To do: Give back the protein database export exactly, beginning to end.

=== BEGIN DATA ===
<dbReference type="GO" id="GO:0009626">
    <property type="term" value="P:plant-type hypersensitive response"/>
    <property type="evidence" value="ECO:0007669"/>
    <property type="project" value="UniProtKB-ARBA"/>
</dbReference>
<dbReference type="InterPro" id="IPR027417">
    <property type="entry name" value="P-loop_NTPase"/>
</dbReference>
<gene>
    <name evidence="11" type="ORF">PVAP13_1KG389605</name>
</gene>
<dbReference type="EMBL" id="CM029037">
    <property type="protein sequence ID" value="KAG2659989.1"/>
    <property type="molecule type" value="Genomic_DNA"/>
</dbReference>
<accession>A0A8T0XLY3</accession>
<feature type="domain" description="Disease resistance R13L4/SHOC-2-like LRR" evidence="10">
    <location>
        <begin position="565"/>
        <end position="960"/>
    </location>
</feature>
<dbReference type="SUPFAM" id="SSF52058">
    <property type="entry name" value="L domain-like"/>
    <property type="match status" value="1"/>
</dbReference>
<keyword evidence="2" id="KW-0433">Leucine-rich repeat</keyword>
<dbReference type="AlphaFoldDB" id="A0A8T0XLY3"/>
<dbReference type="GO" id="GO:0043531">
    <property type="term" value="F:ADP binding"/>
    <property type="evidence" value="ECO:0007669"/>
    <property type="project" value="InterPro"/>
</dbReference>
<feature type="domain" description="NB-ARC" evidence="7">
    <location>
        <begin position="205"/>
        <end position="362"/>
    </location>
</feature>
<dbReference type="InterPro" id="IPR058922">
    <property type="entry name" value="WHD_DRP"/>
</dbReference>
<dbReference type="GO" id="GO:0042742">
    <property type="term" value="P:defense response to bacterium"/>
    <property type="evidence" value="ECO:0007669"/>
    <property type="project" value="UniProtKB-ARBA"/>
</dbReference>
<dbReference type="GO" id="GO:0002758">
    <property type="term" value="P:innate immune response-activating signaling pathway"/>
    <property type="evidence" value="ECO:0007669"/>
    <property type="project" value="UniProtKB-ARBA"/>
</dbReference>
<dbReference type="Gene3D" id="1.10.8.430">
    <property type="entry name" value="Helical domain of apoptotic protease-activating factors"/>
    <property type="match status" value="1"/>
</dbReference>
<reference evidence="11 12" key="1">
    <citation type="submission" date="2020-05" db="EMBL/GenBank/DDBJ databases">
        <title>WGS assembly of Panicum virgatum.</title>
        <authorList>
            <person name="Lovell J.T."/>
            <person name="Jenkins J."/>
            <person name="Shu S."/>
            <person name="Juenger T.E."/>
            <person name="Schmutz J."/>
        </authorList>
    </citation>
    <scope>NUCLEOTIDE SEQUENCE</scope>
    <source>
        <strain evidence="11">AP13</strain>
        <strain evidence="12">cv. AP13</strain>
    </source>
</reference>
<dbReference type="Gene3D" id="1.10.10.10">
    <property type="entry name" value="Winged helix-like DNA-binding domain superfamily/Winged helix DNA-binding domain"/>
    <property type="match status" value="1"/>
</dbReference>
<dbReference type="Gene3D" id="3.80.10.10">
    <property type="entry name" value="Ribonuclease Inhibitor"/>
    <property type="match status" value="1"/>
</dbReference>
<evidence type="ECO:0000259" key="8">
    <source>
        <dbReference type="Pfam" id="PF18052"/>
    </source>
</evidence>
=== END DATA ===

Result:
<dbReference type="GO" id="GO:0009626">
    <property type="term" value="P:plant-type hypersensitive response"/>
    <property type="evidence" value="ECO:0007669"/>
    <property type="project" value="UniProtKB-ARBA"/>
</dbReference>
<dbReference type="InterPro" id="IPR027417">
    <property type="entry name" value="P-loop_NTPase"/>
</dbReference>
<gene>
    <name evidence="11" type="ORF">PVAP13_1KG389605</name>
</gene>
<dbReference type="EMBL" id="CM029037">
    <property type="protein sequence ID" value="KAG2659989.1"/>
    <property type="molecule type" value="Genomic_DNA"/>
</dbReference>
<accession>A0A8T0XLY3</accession>
<feature type="domain" description="Disease resistance R13L4/SHOC-2-like LRR" evidence="10">
    <location>
        <begin position="565"/>
        <end position="960"/>
    </location>
</feature>
<dbReference type="SUPFAM" id="SSF52058">
    <property type="entry name" value="L domain-like"/>
    <property type="match status" value="1"/>
</dbReference>
<keyword evidence="2" id="KW-0433">Leucine-rich repeat</keyword>
<dbReference type="AlphaFoldDB" id="A0A8T0XLY3"/>
<dbReference type="GO" id="GO:0043531">
    <property type="term" value="F:ADP binding"/>
    <property type="evidence" value="ECO:0007669"/>
    <property type="project" value="InterPro"/>
</dbReference>
<feature type="domain" description="NB-ARC" evidence="7">
    <location>
        <begin position="205"/>
        <end position="362"/>
    </location>
</feature>
<dbReference type="InterPro" id="IPR058922">
    <property type="entry name" value="WHD_DRP"/>
</dbReference>
<dbReference type="GO" id="GO:0042742">
    <property type="term" value="P:defense response to bacterium"/>
    <property type="evidence" value="ECO:0007669"/>
    <property type="project" value="UniProtKB-ARBA"/>
</dbReference>
<dbReference type="GO" id="GO:0002758">
    <property type="term" value="P:innate immune response-activating signaling pathway"/>
    <property type="evidence" value="ECO:0007669"/>
    <property type="project" value="UniProtKB-ARBA"/>
</dbReference>
<dbReference type="Gene3D" id="1.10.8.430">
    <property type="entry name" value="Helical domain of apoptotic protease-activating factors"/>
    <property type="match status" value="1"/>
</dbReference>
<reference evidence="11 12" key="1">
    <citation type="submission" date="2020-05" db="EMBL/GenBank/DDBJ databases">
        <title>WGS assembly of Panicum virgatum.</title>
        <authorList>
            <person name="Lovell J.T."/>
            <person name="Jenkins J."/>
            <person name="Shu S."/>
            <person name="Juenger T.E."/>
            <person name="Schmutz J."/>
        </authorList>
    </citation>
    <scope>NUCLEOTIDE SEQUENCE</scope>
    <source>
        <strain evidence="11">AP13</strain>
        <strain evidence="12">cv. AP13</strain>
    </source>
</reference>
<dbReference type="Gene3D" id="1.10.10.10">
    <property type="entry name" value="Winged helix-like DNA-binding domain superfamily/Winged helix DNA-binding domain"/>
    <property type="match status" value="1"/>
</dbReference>
<dbReference type="Gene3D" id="3.80.10.10">
    <property type="entry name" value="Ribonuclease Inhibitor"/>
    <property type="match status" value="1"/>
</dbReference>
<evidence type="ECO:0000259" key="8">
    <source>
        <dbReference type="Pfam" id="PF18052"/>
    </source>
</evidence>